On the economic front, USA personal income increased 63 billion dollars, or 0.4 percent, in January, beating market consensus of 0.3 percent, said the Commerce Department on Wednesday.
The government's scorecard on how many new jobs in the USA were created in February may be anti-climatic: The Federal Reserve has already signaled it plans to raise interest rates in March.
Stocks were down slightly, and futures tied to rate-hike expectations moved little. "Fed Vice Chairman Stanley Fischer chimed in Friday in NY".
Overall, we believe that the growth momentum warrants the US Fed to normalise interest rates.
On Thursday, Fed Governor Jerome Powell told CNBC the case for a March rate increase has come together with domestic inflation nearing the Fed's 2 percent goal.
But economists said the Fed's more hawkish stance was unlikely to alter the RBA's own rates course anytime soon, despite mounting evidence that last year's rate cuts have sparked a re-acceleration of house prices and investment lending, particularly in Sydney and Melbourne.
The RBA has signalled it is keen to see the Fed embark on interest rate increases to help keep a lid on the stubbornly strong Australian dollar and to create space to start lifting its record low cash rate.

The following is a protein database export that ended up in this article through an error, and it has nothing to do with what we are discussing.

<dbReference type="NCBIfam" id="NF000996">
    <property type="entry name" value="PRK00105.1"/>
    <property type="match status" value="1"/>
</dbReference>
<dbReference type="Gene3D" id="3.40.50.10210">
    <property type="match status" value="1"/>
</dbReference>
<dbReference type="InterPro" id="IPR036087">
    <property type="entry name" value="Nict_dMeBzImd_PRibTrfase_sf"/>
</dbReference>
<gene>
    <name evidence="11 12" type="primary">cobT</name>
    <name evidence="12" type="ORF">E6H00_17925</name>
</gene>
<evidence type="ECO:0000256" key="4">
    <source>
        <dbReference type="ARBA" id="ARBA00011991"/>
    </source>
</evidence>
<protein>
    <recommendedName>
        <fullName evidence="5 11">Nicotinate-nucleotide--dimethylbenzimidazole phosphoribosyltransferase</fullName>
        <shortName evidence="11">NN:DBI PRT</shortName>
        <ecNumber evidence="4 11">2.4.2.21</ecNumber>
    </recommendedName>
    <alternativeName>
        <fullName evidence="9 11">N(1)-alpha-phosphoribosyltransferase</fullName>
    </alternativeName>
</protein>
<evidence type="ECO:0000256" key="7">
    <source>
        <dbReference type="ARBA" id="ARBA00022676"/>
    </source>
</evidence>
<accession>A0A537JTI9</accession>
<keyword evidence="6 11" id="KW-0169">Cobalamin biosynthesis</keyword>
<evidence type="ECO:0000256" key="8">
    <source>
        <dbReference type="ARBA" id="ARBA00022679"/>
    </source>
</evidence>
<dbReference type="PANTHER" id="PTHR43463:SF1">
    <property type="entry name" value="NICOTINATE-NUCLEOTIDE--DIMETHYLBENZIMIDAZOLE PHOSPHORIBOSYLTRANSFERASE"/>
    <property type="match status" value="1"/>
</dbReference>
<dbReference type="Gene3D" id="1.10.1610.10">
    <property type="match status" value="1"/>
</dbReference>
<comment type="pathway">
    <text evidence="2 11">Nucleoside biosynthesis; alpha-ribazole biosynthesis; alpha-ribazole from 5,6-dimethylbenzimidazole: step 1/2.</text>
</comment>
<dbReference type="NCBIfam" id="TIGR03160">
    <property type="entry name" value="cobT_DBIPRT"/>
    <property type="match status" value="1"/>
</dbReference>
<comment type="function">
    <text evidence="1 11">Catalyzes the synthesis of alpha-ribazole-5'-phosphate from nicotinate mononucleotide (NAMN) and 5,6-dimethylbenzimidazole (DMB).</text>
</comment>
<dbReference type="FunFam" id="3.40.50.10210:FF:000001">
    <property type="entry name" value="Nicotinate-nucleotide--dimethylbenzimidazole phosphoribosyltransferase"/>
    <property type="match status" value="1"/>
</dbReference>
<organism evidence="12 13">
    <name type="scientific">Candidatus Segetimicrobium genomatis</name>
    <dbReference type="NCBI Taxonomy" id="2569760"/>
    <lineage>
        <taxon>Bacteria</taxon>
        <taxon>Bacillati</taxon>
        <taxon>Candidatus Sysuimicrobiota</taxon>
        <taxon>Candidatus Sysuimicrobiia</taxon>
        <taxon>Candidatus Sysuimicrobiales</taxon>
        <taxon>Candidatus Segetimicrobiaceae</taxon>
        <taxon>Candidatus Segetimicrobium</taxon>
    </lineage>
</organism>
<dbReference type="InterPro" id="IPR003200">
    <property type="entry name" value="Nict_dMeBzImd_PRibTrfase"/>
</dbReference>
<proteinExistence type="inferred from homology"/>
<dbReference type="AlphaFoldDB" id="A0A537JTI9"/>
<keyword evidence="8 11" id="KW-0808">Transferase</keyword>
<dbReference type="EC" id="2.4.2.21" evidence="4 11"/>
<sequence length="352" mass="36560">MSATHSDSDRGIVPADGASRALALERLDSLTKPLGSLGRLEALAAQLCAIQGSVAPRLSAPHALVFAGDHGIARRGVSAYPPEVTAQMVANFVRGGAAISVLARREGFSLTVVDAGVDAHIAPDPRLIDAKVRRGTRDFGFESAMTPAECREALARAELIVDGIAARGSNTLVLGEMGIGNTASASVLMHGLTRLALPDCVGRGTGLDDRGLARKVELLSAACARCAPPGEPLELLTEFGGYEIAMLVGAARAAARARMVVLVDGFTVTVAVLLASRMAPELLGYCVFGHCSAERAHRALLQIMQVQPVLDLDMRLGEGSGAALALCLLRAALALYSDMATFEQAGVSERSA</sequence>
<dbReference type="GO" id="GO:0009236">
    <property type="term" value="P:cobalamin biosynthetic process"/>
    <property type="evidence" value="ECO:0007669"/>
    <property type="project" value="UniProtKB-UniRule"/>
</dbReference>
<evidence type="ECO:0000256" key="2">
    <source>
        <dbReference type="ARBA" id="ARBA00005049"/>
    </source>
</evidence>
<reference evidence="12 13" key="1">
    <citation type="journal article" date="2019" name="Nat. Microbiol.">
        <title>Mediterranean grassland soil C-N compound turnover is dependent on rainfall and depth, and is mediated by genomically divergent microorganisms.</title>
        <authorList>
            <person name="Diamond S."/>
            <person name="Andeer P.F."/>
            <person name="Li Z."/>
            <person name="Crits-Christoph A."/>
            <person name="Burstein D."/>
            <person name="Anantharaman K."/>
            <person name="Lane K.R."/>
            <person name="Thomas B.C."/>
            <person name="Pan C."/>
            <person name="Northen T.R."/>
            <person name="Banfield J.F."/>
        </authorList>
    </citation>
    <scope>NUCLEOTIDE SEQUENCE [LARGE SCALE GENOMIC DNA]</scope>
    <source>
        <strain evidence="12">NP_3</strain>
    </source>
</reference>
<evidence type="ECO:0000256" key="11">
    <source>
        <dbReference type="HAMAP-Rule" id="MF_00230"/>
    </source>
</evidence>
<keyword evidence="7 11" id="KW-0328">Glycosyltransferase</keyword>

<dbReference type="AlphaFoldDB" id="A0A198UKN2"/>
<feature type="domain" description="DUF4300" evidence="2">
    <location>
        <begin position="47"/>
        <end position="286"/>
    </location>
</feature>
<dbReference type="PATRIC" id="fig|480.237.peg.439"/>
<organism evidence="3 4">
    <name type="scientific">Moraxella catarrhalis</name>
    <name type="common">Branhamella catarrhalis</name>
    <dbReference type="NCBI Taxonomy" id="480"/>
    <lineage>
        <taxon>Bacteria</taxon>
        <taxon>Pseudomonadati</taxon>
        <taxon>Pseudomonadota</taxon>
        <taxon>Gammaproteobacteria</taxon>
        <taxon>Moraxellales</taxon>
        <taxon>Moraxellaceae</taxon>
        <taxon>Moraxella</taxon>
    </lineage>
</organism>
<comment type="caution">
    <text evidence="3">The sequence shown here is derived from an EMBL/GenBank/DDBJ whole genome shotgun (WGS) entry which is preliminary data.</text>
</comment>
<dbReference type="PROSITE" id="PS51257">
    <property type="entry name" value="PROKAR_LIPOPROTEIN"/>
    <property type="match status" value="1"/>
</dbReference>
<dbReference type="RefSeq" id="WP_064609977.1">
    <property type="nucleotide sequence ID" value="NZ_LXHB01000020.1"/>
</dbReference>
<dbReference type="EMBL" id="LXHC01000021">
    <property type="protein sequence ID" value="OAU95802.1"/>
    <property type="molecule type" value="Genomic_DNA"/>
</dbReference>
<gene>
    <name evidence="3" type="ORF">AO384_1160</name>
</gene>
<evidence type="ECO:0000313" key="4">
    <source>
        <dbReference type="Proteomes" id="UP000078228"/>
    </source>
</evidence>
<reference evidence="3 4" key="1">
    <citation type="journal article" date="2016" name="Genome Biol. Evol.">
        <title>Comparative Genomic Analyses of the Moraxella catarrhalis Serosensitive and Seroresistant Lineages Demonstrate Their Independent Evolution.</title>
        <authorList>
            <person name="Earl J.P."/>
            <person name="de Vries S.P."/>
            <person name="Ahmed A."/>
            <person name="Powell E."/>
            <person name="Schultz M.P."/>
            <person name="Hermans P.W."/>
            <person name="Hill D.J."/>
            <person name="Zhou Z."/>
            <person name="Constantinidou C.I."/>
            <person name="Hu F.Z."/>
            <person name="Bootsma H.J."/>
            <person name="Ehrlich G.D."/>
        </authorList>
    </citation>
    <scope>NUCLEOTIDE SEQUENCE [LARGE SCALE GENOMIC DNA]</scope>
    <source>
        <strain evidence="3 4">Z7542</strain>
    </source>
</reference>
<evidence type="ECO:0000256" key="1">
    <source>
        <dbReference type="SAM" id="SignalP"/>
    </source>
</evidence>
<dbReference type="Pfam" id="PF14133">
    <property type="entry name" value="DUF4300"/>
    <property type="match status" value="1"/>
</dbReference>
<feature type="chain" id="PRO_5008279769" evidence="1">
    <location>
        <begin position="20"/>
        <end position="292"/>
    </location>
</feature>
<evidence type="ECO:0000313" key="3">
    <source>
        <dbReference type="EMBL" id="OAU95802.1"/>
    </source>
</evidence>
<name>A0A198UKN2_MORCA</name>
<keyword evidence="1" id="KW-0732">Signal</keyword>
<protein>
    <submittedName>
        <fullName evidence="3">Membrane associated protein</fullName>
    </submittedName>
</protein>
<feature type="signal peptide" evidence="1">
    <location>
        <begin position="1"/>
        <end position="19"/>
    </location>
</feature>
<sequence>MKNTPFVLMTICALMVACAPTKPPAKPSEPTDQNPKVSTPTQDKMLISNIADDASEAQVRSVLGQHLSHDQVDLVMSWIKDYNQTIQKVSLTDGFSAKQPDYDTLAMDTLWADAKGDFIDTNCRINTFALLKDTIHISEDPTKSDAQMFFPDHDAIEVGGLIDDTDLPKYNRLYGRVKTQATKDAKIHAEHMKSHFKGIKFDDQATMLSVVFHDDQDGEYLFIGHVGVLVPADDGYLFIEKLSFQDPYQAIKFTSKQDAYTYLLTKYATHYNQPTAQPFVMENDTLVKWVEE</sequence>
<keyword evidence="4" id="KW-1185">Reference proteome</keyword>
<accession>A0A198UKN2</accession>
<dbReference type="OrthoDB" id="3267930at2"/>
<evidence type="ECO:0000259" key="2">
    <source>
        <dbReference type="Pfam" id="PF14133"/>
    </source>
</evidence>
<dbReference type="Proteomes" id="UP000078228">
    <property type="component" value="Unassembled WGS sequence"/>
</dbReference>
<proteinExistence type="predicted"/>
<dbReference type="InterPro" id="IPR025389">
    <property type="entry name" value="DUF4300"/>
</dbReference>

Waiting too long to raise rates could mean the Fed has to hike more rapidly at some point, which "could risk disrupting financial markets and pushing the economy into recession". "I think the advice that has been given by a large number of members of the Fed, of the FOMC [Federal Open Market Committee], is correct, and I strongly support it", Fischer continued.
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That differs from the Affordable Care Act's income-based credits. "I don't think they wanted the individual mandate", he said. Regardless, only a few better-off Americans would qualify for it because most have health insurance through their jobs.
Many economists now say that barring an unexpectedly disastrous monthly jobs report next Friday, a Fed rate increase this month appears certain. On Thursday, for example, the government reported that first-time applications for unemployment benefits - a proxy for the pace of layoffs - fell last week to their lowest level in almost 44 years.
The Fed's rate increase also adds worries over a possible foreign capital flight from Korea to the United States by those seeking higher yields.
The Standard & Poor's 500 index fell 3 points, or 0.2 per cent, to 2,378.
The shift in expectations has sent Treasury yields soaring, since investors now see a prospect of higher inflation that would erode the real interest payouts of bonds.
The Fed has been careful to emphasize that any rate hikes will follow the progress of the economy.
In economic news, U.S. Final Services PMI came in as expected at 53.8. It jumped 0.9 per cent against South Korea's won, 0.2 per cent on the Indonesian rupiah and 0.8 per cent versus Australia's dollar.
However, Yellen said, "I now see no evidence that the Federal Reserve has fallen behind the curve".
She said that the process of removing accommodation likely will not be as slow as it was during the past couple of years, if the economy is not adversely affected by unanticipated developments.